There’s a lot more to the story than the National Post discussed, though. For instance, via CBC, apparently William’s father John pulled him out of classes on the same day he was supposed to return from his suspension, wearing the probably rank t-shirt and all, when all students were scheduled to be able to participate in voluntary sessions on how to discuss religion without being disrespectful of others. Evidently William could have opted out, but his father opted him right the hell out of school altogether.

But John Swinimer said he wants Forest Heights Community School in Chester Basin, Lunenburg County, to only teach the basic courses, leaving religion out of it.

“He will not attend this school unless they are having reading, writing and arithmetic — good old-fashioned academics,” he said, waving a New Testament bible. “When they’re having forums, when they’re having other extra-curricular activity, he will not attend that school.”

Emphasis mine.
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NS teen ‘defiantly’ wears “Life is Wasted Without Jesus” shirt despite suspensions (Updated)

It’s a National Post two-fer today, I guess, but I simply couldn’t pass this story up. On top of the local element, there are all the elements of a passion play in this story. Think about it — a young and pious martyr suffering through bullying at the hands of heathenistic school officials who are so milquetoast as to think his “Life is Wasted Without Jesus” t-shirt might be deemed offensive by those vile sinners who are simply trying to live life without His glory.

For the past six months, a yellow T-shirt with the slogan “Life is Wasted Without Jesus” has been just another shirt in William Swinimer’s wardrobe.

Lately, the 19-year-old Nova Scotian has worn it every single day since the vice-principal at his high school told him he couldn’t, that it was considered offensive, that it spewed, in his own words, “hate talk.”

Instead of peeling the shirt off like they wanted him to, Mr. Swinimer continued to wear it — straight through a series of in-school suspensions and straight through the five-day at-home suspension he’s currently serving.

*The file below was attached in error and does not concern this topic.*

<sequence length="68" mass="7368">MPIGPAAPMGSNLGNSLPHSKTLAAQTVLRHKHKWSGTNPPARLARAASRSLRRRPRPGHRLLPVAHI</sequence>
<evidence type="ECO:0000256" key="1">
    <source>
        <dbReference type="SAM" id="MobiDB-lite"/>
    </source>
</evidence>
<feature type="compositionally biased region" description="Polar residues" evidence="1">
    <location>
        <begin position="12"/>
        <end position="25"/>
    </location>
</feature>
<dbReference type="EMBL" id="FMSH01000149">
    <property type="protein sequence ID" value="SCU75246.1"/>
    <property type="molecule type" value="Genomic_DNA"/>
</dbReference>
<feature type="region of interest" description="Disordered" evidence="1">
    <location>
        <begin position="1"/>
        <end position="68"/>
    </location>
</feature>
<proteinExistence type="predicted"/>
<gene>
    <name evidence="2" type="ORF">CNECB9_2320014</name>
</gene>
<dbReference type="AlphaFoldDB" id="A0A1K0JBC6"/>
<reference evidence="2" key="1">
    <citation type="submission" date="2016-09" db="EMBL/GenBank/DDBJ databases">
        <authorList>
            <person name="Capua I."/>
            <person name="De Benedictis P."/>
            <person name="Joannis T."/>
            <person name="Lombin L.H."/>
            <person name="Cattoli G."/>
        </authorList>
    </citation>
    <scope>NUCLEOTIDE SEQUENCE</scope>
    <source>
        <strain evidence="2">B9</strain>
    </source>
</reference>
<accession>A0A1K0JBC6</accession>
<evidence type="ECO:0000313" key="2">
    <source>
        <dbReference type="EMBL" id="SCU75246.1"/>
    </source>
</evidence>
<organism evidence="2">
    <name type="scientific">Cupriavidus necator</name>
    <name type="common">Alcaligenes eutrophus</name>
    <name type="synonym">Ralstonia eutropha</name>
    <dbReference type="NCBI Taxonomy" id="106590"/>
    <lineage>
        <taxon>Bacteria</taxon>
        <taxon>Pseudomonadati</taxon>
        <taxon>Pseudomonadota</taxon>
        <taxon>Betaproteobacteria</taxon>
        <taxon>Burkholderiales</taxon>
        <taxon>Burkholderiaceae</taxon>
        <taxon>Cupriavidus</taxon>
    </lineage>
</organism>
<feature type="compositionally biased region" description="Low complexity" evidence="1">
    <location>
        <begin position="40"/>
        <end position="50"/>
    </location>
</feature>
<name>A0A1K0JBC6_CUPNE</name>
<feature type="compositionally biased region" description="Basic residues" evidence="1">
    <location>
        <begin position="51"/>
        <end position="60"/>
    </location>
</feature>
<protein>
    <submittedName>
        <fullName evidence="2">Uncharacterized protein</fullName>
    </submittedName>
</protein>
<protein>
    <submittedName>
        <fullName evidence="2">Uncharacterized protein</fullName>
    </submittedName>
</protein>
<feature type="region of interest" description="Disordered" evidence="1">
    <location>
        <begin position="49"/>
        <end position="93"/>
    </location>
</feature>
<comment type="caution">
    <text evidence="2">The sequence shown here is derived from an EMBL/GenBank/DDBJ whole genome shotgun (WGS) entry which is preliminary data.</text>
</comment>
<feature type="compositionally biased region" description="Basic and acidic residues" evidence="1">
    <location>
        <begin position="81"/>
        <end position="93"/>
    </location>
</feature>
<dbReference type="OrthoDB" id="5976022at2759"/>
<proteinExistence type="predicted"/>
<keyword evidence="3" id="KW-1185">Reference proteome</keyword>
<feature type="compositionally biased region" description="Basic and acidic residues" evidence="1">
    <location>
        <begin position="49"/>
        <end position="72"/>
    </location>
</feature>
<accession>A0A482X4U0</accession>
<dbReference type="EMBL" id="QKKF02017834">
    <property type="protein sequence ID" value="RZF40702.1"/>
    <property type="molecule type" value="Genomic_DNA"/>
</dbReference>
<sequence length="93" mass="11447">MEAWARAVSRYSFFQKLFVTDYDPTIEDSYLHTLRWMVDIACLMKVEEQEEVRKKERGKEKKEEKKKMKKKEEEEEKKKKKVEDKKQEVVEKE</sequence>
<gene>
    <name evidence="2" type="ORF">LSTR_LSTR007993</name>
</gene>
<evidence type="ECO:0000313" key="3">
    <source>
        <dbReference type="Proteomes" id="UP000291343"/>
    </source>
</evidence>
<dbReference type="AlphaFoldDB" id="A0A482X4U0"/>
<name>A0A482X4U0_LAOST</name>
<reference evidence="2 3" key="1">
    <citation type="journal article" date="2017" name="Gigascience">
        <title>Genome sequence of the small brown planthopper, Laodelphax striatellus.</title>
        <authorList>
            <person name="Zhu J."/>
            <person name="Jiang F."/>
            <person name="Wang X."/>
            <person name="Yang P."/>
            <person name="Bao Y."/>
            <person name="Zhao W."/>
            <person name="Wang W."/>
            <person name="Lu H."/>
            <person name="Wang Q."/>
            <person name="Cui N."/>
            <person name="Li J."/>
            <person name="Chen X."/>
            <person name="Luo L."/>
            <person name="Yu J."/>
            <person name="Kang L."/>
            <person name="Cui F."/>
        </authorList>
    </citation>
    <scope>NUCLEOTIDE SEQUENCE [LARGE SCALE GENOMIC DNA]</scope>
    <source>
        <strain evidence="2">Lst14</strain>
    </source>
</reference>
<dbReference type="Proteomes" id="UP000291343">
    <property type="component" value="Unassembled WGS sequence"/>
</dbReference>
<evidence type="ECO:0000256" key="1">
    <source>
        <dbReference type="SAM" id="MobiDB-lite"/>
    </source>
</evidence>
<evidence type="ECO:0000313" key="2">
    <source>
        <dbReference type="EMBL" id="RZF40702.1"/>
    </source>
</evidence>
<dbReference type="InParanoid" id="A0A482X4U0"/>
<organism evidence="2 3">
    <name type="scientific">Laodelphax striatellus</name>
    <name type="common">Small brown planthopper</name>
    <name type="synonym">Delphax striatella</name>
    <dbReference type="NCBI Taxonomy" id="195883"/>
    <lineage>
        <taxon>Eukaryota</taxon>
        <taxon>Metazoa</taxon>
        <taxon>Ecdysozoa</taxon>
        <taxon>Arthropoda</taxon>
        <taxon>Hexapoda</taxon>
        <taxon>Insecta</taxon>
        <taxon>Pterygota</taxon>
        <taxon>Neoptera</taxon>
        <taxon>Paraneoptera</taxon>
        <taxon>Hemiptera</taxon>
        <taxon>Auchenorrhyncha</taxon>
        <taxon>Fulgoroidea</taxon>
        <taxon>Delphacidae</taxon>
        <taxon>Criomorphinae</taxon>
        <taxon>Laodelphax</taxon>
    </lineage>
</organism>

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James Randi in Halifax Sept. 30th

I need to see this. I’ll have to get off work early to make this visit, but this might be my last chance to see the man that took out Uri Geller in person. James Randi’s doing a tour of Canada, and his ultimate destination is St. Mary’s University in Halifax.

Randi will be speaking on human psychology and the ease with which it can be manipulated to convince people to believe in psychics, UFOs, ghosts, and other paranormal and pseudo-scientific claims.

This unique and provocative lecture is not only educational but also highly entertaining. It appeals to persons of all educational and social backgrounds and provides a rational perspective on the seemingly paranormal and otherwise unexplained happenings in our day-to-day life. Randi illustrates just how easily many scientists (who should really know better) can become blind to the fact that they are not proficient at detecting fraud, often managing to fool themselves when the prize is sufficiently attractive. And he puts up a million-dollar award as bait!

Admission paid upon entry

$5 for CFI members

$15 for non-members

There’s a special reception for CFI members, too. One of these days I’m going to have to spring for a membership.